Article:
Thursday, October 22, 2009

A Surprise Guest

Summer is so long-gone. We've already had our first snowfall here in Vermont, and many of the trees are completely bare of leaves. Pumpkins dot the doorsteps of homes throughout town, and many birds have high-tailed it south.

So what is this we have here? Who is this warm, pink blob with downy yellow feathers? Who is this peeping away, night and day? Certainly it cannot be a baby bird. Baby bird season has left with the summer.

But it is a baby bird! On October 22, the VINS Wildlife Services department received a baby rock dove. While typically their breeding season ends in August or September, there are exceptions. And this particular exception is quite exceptional!

This sweet baby bird was found alone in a nest during construction work on a bridge. One of the workers felt the young dove was in danger, with nightly temperatures now dipping into the low 30s. The baby was brought here, and the staff has taken over as Mom. We're feeding him a liquid diet appropriate for seed-eaters, and will soon move him onto solid foods. He's being kept warm and snug in a cozy enclosure that sits upon a heating pad. Luckily, rock doves stay in Vermont year-round, so we'll be able to release the bird once he's grown and flying, despite the cold weather.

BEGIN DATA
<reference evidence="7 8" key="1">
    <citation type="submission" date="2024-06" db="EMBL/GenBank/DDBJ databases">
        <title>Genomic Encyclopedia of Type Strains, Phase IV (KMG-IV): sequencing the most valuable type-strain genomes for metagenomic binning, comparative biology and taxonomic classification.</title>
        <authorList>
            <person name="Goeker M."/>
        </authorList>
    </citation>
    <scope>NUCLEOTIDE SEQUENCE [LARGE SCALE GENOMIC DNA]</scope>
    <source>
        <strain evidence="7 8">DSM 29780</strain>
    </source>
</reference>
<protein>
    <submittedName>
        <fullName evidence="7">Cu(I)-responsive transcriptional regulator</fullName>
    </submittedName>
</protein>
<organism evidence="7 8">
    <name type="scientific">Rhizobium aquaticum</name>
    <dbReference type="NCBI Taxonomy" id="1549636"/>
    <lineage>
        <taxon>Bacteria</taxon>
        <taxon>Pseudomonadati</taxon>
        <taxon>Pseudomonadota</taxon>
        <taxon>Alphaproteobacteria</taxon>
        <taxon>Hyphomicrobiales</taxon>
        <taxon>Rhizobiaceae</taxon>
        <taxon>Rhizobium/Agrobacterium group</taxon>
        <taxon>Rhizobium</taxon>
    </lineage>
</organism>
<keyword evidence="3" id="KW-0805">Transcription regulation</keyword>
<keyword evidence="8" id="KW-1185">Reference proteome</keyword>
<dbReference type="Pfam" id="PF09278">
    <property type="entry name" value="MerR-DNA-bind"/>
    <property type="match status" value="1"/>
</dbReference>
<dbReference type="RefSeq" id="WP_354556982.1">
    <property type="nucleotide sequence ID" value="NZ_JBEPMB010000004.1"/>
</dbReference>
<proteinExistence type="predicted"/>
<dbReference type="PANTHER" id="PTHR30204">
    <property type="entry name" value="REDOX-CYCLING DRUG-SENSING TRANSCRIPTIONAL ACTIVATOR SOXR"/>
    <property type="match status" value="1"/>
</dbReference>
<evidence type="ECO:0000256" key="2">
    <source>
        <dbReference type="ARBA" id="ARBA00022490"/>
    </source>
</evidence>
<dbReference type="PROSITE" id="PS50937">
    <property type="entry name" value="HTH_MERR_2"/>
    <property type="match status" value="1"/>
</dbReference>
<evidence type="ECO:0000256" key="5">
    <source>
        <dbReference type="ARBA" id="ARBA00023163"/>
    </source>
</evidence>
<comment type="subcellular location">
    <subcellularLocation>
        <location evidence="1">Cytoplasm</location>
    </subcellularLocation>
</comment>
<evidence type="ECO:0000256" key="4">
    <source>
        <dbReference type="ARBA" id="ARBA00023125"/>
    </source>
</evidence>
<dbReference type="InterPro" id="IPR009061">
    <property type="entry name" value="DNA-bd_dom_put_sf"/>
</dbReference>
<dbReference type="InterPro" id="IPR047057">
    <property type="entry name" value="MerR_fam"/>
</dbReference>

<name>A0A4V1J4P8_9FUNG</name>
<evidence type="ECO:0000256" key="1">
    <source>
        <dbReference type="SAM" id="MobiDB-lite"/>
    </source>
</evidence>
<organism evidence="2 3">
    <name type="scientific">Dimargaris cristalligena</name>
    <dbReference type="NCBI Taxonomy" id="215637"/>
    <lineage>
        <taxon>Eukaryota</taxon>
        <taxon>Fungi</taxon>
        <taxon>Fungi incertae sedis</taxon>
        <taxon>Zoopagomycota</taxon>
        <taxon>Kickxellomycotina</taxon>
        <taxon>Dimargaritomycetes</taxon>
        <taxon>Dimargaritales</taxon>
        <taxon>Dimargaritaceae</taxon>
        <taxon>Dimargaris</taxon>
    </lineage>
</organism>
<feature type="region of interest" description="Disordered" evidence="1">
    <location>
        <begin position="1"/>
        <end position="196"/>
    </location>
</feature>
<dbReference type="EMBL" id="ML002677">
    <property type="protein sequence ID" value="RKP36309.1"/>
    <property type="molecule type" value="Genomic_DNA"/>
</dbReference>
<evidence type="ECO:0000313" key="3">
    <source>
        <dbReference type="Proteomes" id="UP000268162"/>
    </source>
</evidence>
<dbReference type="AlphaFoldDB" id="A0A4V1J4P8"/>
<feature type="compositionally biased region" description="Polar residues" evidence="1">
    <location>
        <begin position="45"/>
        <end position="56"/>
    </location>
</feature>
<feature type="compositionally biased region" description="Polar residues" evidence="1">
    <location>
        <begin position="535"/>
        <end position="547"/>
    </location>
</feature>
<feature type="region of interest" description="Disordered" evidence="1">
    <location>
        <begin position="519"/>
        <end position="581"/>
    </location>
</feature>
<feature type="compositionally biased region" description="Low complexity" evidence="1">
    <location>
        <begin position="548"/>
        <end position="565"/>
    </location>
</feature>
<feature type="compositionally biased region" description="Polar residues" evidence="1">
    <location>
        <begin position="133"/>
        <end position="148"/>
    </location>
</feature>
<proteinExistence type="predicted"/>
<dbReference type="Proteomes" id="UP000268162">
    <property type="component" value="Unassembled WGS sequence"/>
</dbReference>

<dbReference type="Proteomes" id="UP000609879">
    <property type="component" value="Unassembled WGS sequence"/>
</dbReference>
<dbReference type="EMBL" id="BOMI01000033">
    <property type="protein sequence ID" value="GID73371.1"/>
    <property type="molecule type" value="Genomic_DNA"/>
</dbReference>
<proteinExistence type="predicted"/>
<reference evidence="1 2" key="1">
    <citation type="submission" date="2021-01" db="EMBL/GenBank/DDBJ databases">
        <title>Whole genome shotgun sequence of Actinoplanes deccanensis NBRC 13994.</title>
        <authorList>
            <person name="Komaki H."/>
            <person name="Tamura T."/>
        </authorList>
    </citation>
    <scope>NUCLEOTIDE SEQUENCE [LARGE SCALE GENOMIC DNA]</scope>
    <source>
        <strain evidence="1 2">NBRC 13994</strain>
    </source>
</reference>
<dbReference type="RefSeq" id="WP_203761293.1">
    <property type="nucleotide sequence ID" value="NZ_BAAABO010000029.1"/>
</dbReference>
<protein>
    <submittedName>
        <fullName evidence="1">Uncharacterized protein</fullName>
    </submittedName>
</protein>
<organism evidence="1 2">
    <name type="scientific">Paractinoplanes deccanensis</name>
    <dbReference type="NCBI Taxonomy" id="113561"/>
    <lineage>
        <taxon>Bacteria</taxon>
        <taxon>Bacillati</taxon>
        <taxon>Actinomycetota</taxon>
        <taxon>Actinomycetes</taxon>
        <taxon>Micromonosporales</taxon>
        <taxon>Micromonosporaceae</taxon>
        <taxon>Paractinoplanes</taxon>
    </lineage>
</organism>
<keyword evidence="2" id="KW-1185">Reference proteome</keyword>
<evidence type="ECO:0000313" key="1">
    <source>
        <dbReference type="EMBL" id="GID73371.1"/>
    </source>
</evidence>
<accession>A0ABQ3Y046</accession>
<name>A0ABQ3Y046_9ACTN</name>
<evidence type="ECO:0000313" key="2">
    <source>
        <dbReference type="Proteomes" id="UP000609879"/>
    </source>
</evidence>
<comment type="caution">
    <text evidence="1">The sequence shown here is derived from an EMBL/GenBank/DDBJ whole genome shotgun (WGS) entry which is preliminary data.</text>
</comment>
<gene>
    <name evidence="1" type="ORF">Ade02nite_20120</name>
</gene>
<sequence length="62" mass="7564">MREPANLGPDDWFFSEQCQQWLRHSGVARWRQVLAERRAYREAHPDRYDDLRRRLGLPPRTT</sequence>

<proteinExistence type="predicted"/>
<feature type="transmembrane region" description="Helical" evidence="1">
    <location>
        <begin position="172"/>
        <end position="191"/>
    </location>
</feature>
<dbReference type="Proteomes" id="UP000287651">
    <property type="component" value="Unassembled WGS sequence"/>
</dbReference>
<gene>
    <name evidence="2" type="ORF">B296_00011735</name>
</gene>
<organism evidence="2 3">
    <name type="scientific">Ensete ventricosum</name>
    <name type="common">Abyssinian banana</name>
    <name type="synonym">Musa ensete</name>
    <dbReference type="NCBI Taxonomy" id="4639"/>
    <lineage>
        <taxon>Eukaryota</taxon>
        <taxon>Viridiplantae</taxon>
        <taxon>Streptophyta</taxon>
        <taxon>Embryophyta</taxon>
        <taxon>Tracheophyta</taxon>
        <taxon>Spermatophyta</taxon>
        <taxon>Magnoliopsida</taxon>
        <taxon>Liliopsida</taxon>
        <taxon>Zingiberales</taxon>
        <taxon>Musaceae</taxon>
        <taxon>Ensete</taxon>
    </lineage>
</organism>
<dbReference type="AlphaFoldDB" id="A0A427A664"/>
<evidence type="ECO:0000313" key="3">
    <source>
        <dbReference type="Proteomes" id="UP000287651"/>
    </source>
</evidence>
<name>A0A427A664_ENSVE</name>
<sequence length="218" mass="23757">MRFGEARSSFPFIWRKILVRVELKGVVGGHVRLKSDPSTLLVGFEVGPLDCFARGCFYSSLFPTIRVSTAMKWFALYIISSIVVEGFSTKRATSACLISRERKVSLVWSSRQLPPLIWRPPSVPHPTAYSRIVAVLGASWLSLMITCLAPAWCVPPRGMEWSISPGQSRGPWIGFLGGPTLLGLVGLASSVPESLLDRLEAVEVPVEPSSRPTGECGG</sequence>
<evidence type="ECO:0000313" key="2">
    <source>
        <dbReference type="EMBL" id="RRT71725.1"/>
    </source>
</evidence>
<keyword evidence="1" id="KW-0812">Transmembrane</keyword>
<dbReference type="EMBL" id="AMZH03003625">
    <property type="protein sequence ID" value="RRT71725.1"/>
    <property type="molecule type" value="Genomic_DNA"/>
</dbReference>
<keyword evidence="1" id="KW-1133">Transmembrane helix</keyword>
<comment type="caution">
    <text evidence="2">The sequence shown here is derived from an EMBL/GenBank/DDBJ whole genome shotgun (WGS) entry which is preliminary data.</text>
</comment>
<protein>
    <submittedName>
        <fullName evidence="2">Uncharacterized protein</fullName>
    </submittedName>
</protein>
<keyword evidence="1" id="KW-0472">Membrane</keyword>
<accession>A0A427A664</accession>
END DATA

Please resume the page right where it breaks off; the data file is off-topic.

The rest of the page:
As a side-note, all birds are protected under the Migratory Bird Act. It is illegal to remove birds from nests unless there are dire circumstances, such as both parents being dead or an injury to the baby bird. In this case, the construction work may have scared off the parents, leaving the baby rock dove unable to fend for itself. In most cases, though, construction work is not a legitimate reason to take a baby from its nest, or to disturb the nest. The work must be held off until the baby birds have fledged.

1 comment:

  1. Great video! And sweet to hear those peeps in late October.
    It's also fun to watch this baby being fed.
    Maybe next newsletter?

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